Once at Mars, data speeds will fall until transfers are similar to those experienced on cell phones. Hope will need to guide itself into orbit, as communications between the craft and Earth will be hindered by time delays. During its mission, signals between Hope and mission control will take 13 to 20 minutes to reach their destination.
Billions of years ago, Mars had a much denser atmosphere than it does today, although it is still uncertain how or why this blanket of gases disappeared from the planet. In the modern age, water on Mars exists solely as ice under the surface, and vapor in the atmosphere.
An ultraviolet spectrometer will allow Hope to measure traces of gases in the Martian atmosphere, including oxygen and hydrogen. An infrared spectrometer will examine water vapor, ice, and dust in the atmosphere, as well as temperature patterns. Hope will also carry a camera capable of returning high-resolution images of the Martian surface.
Together, these instruments will study how different layers of Martian atmosphere interact with each other, and show how conditions in the modern age were shaped by ancient climates on the planet.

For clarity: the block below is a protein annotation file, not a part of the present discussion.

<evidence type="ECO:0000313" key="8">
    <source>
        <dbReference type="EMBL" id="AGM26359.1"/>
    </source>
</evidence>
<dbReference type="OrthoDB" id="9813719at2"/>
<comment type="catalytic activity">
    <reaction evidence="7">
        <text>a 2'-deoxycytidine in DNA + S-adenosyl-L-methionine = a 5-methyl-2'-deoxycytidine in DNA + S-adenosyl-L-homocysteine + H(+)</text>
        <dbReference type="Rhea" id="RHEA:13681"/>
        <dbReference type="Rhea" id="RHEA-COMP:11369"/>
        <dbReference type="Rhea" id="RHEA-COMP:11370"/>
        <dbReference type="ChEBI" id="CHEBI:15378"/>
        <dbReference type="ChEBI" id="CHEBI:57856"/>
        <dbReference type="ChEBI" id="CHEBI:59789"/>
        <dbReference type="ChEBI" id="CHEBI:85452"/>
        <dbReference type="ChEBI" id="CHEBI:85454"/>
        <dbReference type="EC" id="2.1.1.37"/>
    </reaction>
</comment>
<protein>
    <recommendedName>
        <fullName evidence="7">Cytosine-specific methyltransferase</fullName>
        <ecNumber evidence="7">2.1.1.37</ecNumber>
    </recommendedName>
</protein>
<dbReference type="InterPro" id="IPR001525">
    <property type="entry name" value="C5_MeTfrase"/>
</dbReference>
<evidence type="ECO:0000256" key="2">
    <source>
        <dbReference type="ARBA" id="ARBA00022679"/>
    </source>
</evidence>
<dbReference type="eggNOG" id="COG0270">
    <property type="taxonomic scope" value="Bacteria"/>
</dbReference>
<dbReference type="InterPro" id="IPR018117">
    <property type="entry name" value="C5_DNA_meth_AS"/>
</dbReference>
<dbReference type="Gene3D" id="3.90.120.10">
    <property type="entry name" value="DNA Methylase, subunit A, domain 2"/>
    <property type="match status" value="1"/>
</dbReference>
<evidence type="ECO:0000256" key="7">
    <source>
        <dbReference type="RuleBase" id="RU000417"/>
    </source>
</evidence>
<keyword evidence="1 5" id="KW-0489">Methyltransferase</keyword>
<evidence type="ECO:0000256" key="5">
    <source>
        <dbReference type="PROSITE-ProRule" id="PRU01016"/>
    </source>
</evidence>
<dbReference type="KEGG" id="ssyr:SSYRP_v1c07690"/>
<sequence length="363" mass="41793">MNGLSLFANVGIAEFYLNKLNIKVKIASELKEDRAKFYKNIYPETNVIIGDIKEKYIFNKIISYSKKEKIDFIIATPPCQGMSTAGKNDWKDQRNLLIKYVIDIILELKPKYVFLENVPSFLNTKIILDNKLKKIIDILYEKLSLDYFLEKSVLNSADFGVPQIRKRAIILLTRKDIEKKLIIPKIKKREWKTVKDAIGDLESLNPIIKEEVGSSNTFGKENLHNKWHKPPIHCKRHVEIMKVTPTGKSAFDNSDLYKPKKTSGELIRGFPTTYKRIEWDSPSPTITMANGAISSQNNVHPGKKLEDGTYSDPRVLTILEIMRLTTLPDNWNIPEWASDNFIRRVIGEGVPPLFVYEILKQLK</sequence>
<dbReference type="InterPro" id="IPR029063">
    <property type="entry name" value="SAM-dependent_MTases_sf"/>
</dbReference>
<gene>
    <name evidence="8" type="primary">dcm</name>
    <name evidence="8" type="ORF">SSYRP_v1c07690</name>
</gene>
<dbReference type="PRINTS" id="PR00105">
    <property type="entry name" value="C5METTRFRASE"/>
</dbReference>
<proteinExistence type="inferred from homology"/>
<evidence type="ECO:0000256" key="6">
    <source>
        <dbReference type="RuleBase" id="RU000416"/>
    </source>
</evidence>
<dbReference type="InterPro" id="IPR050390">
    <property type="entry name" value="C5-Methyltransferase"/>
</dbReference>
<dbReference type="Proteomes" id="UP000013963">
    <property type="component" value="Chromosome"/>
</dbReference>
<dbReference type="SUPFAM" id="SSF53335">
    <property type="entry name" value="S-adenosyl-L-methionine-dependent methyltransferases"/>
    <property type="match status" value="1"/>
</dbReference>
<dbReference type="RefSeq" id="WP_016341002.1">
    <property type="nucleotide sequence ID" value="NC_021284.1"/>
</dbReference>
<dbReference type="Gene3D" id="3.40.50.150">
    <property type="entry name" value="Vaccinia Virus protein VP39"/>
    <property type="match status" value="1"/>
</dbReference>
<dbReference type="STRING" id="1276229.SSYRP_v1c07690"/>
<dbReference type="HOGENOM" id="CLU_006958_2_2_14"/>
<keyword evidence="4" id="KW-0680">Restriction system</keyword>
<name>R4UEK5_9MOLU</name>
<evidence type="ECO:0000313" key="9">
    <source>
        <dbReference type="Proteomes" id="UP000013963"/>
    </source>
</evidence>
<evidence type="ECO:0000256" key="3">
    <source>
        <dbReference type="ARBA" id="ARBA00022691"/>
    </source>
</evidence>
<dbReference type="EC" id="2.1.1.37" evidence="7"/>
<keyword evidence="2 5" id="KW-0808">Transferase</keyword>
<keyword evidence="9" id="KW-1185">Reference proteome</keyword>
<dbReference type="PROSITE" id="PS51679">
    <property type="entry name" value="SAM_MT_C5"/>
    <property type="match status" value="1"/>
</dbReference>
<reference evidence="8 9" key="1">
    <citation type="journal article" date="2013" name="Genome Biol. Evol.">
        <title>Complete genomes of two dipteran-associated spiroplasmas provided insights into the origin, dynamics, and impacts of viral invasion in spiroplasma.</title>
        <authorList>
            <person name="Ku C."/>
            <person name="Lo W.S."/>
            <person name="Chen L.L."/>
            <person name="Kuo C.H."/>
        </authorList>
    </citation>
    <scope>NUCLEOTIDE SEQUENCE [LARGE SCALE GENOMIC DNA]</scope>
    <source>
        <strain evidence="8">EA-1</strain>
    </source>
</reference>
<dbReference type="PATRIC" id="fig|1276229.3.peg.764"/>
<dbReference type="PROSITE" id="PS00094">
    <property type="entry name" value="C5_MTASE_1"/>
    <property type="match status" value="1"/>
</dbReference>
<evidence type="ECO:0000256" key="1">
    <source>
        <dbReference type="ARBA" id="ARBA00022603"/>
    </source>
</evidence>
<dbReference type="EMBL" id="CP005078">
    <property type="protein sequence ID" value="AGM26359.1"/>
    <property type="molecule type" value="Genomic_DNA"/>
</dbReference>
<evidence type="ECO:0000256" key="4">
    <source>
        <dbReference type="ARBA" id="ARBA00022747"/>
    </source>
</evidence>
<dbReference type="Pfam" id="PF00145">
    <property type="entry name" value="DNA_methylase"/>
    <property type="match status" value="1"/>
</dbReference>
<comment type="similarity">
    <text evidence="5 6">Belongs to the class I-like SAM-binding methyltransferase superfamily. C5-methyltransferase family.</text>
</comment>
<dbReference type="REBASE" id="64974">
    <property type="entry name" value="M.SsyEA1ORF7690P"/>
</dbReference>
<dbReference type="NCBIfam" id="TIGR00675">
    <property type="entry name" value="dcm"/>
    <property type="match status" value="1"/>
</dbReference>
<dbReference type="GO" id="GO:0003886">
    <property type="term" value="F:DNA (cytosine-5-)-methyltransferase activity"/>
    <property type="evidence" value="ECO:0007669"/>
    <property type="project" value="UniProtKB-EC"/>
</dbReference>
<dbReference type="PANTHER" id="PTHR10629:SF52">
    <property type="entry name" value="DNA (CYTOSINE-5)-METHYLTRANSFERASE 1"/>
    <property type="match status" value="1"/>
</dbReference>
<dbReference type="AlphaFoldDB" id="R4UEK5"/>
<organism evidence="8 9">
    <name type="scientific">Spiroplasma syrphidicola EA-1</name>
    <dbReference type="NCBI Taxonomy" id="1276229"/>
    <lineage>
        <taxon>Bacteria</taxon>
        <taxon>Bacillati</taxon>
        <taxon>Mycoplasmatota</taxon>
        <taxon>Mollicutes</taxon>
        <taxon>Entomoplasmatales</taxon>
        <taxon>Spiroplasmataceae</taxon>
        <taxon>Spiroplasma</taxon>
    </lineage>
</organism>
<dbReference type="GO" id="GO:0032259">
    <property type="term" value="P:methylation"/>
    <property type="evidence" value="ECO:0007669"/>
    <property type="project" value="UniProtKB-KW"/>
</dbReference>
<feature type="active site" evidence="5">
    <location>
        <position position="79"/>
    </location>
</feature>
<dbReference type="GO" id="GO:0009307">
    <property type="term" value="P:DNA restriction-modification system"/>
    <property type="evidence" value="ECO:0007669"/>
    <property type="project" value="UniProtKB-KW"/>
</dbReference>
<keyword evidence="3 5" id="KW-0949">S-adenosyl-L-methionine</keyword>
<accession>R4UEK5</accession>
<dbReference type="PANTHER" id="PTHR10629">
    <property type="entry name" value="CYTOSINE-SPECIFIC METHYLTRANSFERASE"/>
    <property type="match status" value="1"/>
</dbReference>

The Hope Mars mission could answer the questions of how the Martian atmosphere largely disappeared, as well as whether or not it might be replenished for human habitation.
“Mars is the next frontier, what the Wild West was, what America was 500 years ago. It’s time to strike out anew. Mars is where the action is for the next thousand years. The characteristic of human nature, and perhaps our simian branch of the family, is curiosity and exploration. When we stop doing that, we won’t be humans anymore.” — Arthur C. Clarke
Together, these missions headed to Mars in 2020 represent the greatest year yet in the exploration of the Red Planet.
Of the 45 missions launched to Mars, just 19 have been successful, with NASA having, by far, the best track record. Hopefully, each of these unique missions is successful, revealing new answers and questions about the Red Planet.
The summer of 2020 will be filled with expectation, excitement, and suspense as four missions from around the world take off to Mars.